Saida can see how a person, for example, uses their prepaid cellphone plan, such as how often they recharge that plan and what proportion of the plan is spent on data services, voice or text messaging. Users give Saida some information that helps handle all the approval for the loan on a mobile device. Software installed on those phones can help give users a “credit score” of sorts and help them get approved for a loan that can be paid back in 30-60 days.
“Right now most of our customers are people who have a smartphone, who are running their own business or who are employed, and people who basically don’t have a credit card,” he said. “That’s the three or four pieces of info from our demographic. The information that they’re able to share is how they are using their cellphone plan. That tells us a lot about their income cycle and how much they earn. We also look at how they use their expenditures — if they have any receipts or the type of phones they own.”
Mwangi said the average wait time for even small amounts of money could be a few days, going all the way up to a week for those without a lot of information to determine a credit score.
The service is still in the very early phases — getting the actual software part of the app working is the hard part — but the goal is to be able to immediately send funds to a user’s bank account. One scenario the company pointed out was vaccinating livestock against a spreading flu.
“We realized there’s so much info stored on a smartphone,” Mwangi said. “It’s a thing that has been an issue in the past, but one of the things that has made a really big difference is that [smartphones] are becoming very accessible. And the fact that, it’s the same scenario where you find in Latin America, you don’t have enough info about people [to assign a credit score]. Because a smartphone is there, we can do much more.”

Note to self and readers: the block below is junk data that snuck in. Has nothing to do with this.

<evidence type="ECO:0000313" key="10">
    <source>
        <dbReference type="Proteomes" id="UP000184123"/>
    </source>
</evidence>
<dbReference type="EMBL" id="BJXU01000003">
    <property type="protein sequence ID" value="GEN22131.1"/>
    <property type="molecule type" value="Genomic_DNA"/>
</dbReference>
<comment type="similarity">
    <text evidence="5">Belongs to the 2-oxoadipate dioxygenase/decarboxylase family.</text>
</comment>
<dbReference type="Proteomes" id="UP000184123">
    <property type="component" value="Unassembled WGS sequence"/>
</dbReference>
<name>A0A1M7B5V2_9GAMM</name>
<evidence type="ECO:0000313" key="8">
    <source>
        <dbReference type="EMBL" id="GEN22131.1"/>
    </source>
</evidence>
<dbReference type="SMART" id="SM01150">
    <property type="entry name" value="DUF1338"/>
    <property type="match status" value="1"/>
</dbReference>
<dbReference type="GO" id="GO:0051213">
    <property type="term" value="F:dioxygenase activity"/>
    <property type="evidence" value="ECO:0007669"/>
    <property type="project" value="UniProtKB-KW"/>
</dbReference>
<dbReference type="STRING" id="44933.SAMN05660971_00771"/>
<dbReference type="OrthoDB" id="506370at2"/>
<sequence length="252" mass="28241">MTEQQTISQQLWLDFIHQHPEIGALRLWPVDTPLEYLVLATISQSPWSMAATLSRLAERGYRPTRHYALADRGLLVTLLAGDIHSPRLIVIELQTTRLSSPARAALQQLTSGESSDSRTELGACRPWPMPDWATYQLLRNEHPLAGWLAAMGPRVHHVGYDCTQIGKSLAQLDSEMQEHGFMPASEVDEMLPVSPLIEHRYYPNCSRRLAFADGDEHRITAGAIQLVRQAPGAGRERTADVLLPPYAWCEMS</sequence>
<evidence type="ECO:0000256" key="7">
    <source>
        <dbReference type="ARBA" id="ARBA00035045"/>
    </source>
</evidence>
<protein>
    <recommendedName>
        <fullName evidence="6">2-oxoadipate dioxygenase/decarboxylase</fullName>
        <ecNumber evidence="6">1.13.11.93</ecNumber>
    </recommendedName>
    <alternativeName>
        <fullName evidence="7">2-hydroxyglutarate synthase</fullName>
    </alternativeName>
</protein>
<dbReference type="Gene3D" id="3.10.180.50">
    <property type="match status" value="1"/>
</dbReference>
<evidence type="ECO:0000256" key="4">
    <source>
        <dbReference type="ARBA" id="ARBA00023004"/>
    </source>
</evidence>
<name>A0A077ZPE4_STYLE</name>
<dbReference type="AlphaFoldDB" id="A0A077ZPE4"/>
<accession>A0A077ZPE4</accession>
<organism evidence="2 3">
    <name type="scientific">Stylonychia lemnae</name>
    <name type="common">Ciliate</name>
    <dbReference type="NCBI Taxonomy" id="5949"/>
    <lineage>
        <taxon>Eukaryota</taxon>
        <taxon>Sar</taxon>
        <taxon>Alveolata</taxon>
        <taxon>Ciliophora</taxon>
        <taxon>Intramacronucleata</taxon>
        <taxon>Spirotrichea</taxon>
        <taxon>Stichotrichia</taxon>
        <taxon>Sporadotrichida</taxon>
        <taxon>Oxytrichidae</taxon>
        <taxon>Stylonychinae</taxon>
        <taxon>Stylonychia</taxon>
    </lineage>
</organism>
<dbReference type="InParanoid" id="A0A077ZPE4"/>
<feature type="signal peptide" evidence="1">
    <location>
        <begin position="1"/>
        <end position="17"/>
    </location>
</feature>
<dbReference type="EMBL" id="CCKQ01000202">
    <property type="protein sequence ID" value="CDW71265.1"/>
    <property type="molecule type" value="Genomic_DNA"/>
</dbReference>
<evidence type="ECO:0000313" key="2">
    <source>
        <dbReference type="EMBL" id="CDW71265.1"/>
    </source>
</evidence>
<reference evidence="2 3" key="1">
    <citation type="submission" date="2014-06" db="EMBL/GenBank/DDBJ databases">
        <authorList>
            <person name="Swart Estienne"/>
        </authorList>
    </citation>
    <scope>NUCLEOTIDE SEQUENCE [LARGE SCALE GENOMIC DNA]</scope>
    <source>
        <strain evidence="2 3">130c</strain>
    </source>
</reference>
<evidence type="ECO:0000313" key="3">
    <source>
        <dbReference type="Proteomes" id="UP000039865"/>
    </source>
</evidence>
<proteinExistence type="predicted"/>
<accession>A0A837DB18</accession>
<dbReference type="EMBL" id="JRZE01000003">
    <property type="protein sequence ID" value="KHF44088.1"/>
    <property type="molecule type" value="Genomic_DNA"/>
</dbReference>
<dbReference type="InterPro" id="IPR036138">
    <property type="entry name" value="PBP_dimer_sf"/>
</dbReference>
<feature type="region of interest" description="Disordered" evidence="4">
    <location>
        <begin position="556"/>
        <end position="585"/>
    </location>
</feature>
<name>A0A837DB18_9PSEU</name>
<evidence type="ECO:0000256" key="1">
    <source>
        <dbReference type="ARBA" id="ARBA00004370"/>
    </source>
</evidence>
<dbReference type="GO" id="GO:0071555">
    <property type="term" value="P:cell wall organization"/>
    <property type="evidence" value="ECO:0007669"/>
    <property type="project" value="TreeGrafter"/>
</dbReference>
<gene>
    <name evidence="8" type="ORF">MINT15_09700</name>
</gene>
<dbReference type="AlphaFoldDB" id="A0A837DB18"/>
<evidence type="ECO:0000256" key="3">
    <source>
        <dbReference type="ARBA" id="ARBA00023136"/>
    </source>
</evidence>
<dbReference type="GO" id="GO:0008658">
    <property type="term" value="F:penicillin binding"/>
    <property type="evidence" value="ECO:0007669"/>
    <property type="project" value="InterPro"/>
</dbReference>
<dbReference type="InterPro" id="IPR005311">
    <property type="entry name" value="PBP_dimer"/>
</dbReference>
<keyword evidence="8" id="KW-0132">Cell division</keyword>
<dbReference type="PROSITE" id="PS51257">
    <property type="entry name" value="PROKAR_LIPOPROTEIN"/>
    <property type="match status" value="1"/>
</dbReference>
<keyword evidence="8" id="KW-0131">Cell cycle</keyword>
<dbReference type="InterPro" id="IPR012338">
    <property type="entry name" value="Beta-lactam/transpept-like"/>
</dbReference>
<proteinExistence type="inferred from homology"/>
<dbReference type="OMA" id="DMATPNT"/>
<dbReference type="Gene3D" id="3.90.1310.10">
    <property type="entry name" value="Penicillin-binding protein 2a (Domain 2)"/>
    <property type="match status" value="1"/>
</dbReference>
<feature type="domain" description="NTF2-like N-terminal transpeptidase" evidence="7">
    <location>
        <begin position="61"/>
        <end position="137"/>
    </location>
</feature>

Mwangi and his co-founder Kyale Mwendwa have had experience in financial services in Africa for about seven years, he said. The two were working for telco companies, and also mobile banking services when they began popping up in East Africa that allowed customers to access their bank accounts via text messages. The pair grew up in Kenya.
If a user has trouble paying back a loan, Saida reaches out to help them pay the loans off in installments or get more time, or readjust their terms. Saida launched a few months ago and has already generated around 4,000 loans, the company said. The service is starting in Africa, with plans to eventually expand to other emerging markets.
Source : techcrunch.com